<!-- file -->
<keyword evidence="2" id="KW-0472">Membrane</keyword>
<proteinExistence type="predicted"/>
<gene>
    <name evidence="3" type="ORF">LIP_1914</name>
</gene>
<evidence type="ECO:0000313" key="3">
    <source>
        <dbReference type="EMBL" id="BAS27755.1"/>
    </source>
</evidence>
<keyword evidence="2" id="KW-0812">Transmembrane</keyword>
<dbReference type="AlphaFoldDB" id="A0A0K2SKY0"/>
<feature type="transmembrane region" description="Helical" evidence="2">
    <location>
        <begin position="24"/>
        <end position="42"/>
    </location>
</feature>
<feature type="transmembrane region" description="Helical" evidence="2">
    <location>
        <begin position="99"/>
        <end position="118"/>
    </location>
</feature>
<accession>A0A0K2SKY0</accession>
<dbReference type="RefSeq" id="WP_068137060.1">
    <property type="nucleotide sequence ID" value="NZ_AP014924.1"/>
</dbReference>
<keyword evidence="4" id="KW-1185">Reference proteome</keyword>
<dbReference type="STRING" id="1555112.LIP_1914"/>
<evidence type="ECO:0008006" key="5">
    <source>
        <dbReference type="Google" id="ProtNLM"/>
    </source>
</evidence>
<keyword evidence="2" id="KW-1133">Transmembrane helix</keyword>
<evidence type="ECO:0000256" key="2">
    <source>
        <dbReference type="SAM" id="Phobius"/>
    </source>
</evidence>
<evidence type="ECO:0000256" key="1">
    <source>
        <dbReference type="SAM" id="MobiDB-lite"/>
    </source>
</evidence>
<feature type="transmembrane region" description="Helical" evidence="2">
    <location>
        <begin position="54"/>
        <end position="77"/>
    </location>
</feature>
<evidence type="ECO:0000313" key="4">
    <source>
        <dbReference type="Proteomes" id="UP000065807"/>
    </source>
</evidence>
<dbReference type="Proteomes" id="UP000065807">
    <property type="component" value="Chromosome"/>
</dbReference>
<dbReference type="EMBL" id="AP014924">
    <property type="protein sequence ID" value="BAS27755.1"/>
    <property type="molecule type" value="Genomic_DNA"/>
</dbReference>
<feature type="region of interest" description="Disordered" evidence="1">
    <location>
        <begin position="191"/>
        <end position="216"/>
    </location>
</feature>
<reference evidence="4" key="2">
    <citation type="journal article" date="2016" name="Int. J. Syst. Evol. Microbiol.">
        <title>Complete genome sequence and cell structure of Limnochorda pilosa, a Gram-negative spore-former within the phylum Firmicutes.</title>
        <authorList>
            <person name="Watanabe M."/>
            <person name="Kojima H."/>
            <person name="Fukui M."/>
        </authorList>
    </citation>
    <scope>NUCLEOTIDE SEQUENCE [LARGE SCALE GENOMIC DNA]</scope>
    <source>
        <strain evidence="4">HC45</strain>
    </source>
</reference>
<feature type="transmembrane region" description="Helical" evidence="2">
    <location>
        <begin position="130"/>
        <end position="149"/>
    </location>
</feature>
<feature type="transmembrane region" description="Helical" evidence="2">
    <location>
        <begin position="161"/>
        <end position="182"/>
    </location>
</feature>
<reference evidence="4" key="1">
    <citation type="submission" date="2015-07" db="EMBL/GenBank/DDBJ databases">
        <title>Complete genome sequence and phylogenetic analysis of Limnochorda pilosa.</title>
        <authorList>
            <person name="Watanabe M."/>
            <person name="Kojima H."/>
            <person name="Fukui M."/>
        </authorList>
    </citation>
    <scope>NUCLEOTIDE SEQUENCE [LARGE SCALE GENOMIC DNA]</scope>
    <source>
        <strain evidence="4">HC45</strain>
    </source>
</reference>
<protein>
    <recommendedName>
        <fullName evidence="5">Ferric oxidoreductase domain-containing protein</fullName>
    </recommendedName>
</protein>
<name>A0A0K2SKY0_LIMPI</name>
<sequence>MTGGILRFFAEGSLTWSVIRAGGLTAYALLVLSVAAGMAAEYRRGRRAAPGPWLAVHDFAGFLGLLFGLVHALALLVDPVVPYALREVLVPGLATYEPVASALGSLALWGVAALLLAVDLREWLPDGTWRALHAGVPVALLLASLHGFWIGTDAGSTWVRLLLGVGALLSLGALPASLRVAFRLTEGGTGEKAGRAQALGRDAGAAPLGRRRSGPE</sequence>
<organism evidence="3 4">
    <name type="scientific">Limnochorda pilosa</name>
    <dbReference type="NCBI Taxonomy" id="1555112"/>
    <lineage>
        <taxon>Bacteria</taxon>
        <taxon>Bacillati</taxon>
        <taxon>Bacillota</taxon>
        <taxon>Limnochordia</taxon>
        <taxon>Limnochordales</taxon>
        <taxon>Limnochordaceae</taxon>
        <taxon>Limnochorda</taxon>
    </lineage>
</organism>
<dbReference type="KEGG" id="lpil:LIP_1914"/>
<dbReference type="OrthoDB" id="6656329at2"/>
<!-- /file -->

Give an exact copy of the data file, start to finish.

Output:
<keyword evidence="2" id="KW-0472">Membrane</keyword>
<proteinExistence type="predicted"/>
<gene>
    <name evidence="3" type="ORF">LIP_1914</name>
</gene>
<evidence type="ECO:0000313" key="3">
    <source>
        <dbReference type="EMBL" id="BAS27755.1"/>
    </source>
</evidence>
<keyword evidence="2" id="KW-0812">Transmembrane</keyword>
<dbReference type="AlphaFoldDB" id="A0A0K2SKY0"/>
<feature type="transmembrane region" description="Helical" evidence="2">
    <location>
        <begin position="24"/>
        <end position="42"/>
    </location>
</feature>
<feature type="transmembrane region" description="Helical" evidence="2">
    <location>
        <begin position="99"/>
        <end position="118"/>
    </location>
</feature>
<accession>A0A0K2SKY0</accession>
<dbReference type="RefSeq" id="WP_068137060.1">
    <property type="nucleotide sequence ID" value="NZ_AP014924.1"/>
</dbReference>
<keyword evidence="4" id="KW-1185">Reference proteome</keyword>
<dbReference type="STRING" id="1555112.LIP_1914"/>
<evidence type="ECO:0008006" key="5">
    <source>
        <dbReference type="Google" id="ProtNLM"/>
    </source>
</evidence>
<keyword evidence="2" id="KW-1133">Transmembrane helix</keyword>
<evidence type="ECO:0000256" key="2">
    <source>
        <dbReference type="SAM" id="Phobius"/>
    </source>
</evidence>
<evidence type="ECO:0000256" key="1">
    <source>
        <dbReference type="SAM" id="MobiDB-lite"/>
    </source>
</evidence>
<feature type="transmembrane region" description="Helical" evidence="2">
    <location>
        <begin position="54"/>
        <end position="77"/>
    </location>
</feature>
<evidence type="ECO:0000313" key="4">
    <source>
        <dbReference type="Proteomes" id="UP000065807"/>
    </source>
</evidence>
<dbReference type="Proteomes" id="UP000065807">
    <property type="component" value="Chromosome"/>
</dbReference>
<dbReference type="EMBL" id="AP014924">
    <property type="protein sequence ID" value="BAS27755.1"/>
    <property type="molecule type" value="Genomic_DNA"/>
</dbReference>
<feature type="region of interest" description="Disordered" evidence="1">
    <location>
        <begin position="191"/>
        <end position="216"/>
    </location>
</feature>
<reference evidence="4" key="2">
    <citation type="journal article" date="2016" name="Int. J. Syst. Evol. Microbiol.">
        <title>Complete genome sequence and cell structure of Limnochorda pilosa, a Gram-negative spore-former within the phylum Firmicutes.</title>
        <authorList>
            <person name="Watanabe M."/>
            <person name="Kojima H."/>
            <person name="Fukui M."/>
        </authorList>
    </citation>
    <scope>NUCLEOTIDE SEQUENCE [LARGE SCALE GENOMIC DNA]</scope>
    <source>
        <strain evidence="4">HC45</strain>
    </source>
</reference>
<feature type="transmembrane region" description="Helical" evidence="2">
    <location>
        <begin position="130"/>
        <end position="149"/>
    </location>
</feature>
<feature type="transmembrane region" description="Helical" evidence="2">
    <location>
        <begin position="161"/>
        <end position="182"/>
    </location>
</feature>
<reference evidence="4" key="1">
    <citation type="submission" date="2015-07" db="EMBL/GenBank/DDBJ databases">
        <title>Complete genome sequence and phylogenetic analysis of Limnochorda pilosa.</title>
        <authorList>
            <person name="Watanabe M."/>
            <person name="Kojima H."/>
            <person name="Fukui M."/>
        </authorList>
    </citation>
    <scope>NUCLEOTIDE SEQUENCE [LARGE SCALE GENOMIC DNA]</scope>
    <source>
        <strain evidence="4">HC45</strain>
    </source>
</reference>
<protein>
    <recommendedName>
        <fullName evidence="5">Ferric oxidoreductase domain-containing protein</fullName>
    </recommendedName>
</protein>
<name>A0A0K2SKY0_LIMPI</name>
<sequence>MTGGILRFFAEGSLTWSVIRAGGLTAYALLVLSVAAGMAAEYRRGRRAAPGPWLAVHDFAGFLGLLFGLVHALALLVDPVVPYALREVLVPGLATYEPVASALGSLALWGVAALLLAVDLREWLPDGTWRALHAGVPVALLLASLHGFWIGTDAGSTWVRLLLGVGALLSLGALPASLRVAFRLTEGGTGEKAGRAQALGRDAGAAPLGRRRSGPE</sequence>
<organism evidence="3 4">
    <name type="scientific">Limnochorda pilosa</name>
    <dbReference type="NCBI Taxonomy" id="1555112"/>
    <lineage>
        <taxon>Bacteria</taxon>
        <taxon>Bacillati</taxon>
        <taxon>Bacillota</taxon>
        <taxon>Limnochordia</taxon>
        <taxon>Limnochordales</taxon>
        <taxon>Limnochordaceae</taxon>
        <taxon>Limnochorda</taxon>
    </lineage>
</organism>
<dbReference type="KEGG" id="lpil:LIP_1914"/>
<dbReference type="OrthoDB" id="6656329at2"/>